Energy Efficiency for Data Centers

Energy Efficiency

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This planning guide looks at the importance of environmental concerns in the age of heightened corporate responsibility, and identifies the considerations for moving
to a clean energy model for data centers, including: • The growing importance of sustainability in the data center • What is “clean” energy? • How to source clean energy Download now to learn more

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Data centers, the home to the physical infrastructure that underpins today’s increasingly digital world, consume increasing amounts of energy. By 2020, U.S. data centers are projected to consume electricity equivalent to the output from 50 large coal-fired power plants.2 This increase is driven by the rapid growth of the “digital universe” – the data we create and store every day. According to a joint study by IDC and EMC published in April 2014, the digital universe is doubling in size every two years, and by 2020 will reach roughly 44 trillion gigabytes. While efforts to improve the energy efficiency of data centers – such as free air cooling, hot/cold aisle containment, and operating data centers at higher temperatures – will remain an important area of focus, organizations are also capturing sustainability gains by switching to clean energy.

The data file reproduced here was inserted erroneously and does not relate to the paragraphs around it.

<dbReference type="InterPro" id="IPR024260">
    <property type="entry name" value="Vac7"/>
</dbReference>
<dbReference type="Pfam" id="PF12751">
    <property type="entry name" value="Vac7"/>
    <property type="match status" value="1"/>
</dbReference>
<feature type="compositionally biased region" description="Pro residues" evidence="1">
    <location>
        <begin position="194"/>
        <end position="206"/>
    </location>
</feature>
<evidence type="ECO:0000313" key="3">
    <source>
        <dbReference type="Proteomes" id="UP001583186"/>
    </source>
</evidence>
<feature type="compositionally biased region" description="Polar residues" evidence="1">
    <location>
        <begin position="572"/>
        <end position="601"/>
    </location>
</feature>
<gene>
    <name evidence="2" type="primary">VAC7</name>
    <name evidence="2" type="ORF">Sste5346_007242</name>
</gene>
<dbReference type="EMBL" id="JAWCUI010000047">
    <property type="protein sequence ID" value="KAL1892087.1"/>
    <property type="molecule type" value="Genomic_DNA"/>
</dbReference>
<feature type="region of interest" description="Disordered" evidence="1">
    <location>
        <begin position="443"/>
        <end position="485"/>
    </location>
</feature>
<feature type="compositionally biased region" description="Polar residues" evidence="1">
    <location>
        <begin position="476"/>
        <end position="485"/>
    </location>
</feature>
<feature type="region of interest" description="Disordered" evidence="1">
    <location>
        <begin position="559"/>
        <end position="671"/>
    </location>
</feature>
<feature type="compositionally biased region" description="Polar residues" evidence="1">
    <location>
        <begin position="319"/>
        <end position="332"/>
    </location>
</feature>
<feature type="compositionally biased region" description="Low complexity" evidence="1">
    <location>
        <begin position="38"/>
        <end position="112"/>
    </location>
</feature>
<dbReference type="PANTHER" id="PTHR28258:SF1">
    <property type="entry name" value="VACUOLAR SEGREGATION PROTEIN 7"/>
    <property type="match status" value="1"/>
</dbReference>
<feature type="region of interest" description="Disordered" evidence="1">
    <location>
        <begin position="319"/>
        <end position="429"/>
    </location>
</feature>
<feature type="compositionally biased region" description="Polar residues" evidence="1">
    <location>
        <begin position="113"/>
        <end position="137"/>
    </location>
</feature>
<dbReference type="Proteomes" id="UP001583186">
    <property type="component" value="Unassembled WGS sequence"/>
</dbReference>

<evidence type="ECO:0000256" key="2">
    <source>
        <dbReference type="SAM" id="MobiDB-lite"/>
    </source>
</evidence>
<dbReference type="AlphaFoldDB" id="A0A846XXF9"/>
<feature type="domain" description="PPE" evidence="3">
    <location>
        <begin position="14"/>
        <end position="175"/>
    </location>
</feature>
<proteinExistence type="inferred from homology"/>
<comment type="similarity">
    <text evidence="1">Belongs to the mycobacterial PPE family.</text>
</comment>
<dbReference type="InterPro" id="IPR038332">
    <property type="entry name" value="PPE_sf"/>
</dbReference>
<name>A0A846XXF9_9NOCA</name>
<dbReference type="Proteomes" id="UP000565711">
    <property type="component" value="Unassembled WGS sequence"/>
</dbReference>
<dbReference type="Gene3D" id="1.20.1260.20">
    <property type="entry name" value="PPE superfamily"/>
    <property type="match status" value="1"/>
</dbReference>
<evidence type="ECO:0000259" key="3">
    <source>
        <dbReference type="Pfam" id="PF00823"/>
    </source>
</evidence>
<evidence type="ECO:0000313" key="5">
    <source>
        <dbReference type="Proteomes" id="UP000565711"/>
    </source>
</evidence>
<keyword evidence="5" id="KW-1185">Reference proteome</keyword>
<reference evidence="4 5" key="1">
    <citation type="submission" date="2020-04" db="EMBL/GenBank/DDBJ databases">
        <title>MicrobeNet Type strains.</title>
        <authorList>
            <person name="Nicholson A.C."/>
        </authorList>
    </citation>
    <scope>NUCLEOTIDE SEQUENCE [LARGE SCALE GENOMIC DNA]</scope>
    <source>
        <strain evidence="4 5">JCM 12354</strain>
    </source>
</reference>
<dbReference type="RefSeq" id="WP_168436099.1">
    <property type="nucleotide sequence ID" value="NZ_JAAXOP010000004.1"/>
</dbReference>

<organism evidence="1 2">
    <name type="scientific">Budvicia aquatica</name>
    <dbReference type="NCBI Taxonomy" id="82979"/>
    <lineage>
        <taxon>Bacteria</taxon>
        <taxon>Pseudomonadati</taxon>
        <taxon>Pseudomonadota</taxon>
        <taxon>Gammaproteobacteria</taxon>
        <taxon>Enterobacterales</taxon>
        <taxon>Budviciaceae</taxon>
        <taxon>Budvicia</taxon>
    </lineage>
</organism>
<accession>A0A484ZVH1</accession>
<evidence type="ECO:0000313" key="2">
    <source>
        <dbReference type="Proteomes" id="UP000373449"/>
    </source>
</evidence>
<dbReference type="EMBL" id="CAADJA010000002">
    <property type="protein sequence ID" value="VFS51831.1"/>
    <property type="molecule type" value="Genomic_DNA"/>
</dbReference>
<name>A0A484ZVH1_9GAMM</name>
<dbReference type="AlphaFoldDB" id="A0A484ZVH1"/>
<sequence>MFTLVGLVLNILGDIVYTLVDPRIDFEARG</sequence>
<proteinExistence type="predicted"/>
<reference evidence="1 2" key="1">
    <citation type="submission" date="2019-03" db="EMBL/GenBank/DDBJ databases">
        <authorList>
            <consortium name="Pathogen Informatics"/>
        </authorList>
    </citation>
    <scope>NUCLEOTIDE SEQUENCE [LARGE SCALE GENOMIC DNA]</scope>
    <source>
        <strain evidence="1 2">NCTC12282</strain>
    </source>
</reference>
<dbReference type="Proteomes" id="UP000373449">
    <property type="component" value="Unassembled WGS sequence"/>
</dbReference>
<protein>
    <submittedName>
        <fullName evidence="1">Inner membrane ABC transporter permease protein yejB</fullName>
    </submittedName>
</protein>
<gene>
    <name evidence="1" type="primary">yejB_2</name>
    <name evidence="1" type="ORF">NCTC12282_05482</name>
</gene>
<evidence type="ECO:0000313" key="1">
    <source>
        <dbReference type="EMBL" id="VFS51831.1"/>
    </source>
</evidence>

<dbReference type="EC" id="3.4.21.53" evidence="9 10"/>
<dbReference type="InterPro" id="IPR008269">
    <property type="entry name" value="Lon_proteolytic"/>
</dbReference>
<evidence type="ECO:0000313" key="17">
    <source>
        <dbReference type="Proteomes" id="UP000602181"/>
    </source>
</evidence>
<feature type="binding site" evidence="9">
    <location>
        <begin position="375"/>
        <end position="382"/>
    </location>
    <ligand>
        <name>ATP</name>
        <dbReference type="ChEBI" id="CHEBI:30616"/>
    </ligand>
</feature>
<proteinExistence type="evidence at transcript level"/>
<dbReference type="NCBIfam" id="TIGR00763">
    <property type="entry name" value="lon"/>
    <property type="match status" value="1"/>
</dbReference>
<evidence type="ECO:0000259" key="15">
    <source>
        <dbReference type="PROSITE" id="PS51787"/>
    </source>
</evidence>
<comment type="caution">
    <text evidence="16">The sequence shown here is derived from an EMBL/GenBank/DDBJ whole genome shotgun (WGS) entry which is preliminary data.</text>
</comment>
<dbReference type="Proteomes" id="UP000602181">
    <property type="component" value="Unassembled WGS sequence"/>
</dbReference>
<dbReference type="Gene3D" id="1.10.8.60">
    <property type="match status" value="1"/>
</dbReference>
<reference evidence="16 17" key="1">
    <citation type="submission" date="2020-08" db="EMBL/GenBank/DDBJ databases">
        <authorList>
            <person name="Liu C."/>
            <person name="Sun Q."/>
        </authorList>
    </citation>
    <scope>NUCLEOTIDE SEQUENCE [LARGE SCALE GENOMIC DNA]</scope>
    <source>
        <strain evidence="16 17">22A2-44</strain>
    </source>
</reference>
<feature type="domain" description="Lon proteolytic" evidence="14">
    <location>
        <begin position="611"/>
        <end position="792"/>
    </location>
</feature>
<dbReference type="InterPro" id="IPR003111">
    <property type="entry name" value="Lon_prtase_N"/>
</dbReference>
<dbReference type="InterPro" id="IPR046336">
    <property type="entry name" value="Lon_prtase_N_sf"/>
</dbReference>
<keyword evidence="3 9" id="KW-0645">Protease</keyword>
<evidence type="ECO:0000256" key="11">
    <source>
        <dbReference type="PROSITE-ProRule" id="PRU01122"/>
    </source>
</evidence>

These efficiency and sustainability gains come at a time when organizations – especially those with large carbon footprints – are increasingly finding that their customers want to see greater transparency about corporate sustainability initiatives, paired with an appropriate and meaningful business response.

Quantifying this trend, Forrester Research has reported that 72 percent of companies in the S&P 500 published reports on their corporate responsibility or sustainability efforts in 2013, compared to only 20 percent in 2011.4 What is “clean” energy? In broad terms, “clean” or “green” energy comes from renewable sources such as the sun (solar), wind, the movement of water in rivers and oceans (hydroelectricity), biofuels (fuel derived from organic matter), and geothermal activity.

The “brown” alternative is energy derived from finite fossil fuels, especially those that contribute most heavily to carbon emissions, such as coal, oil, and natural gas. Nuclear power is classified as a non-renewable source of energy, due in part to environmental concerns about disposal of radioactive waste.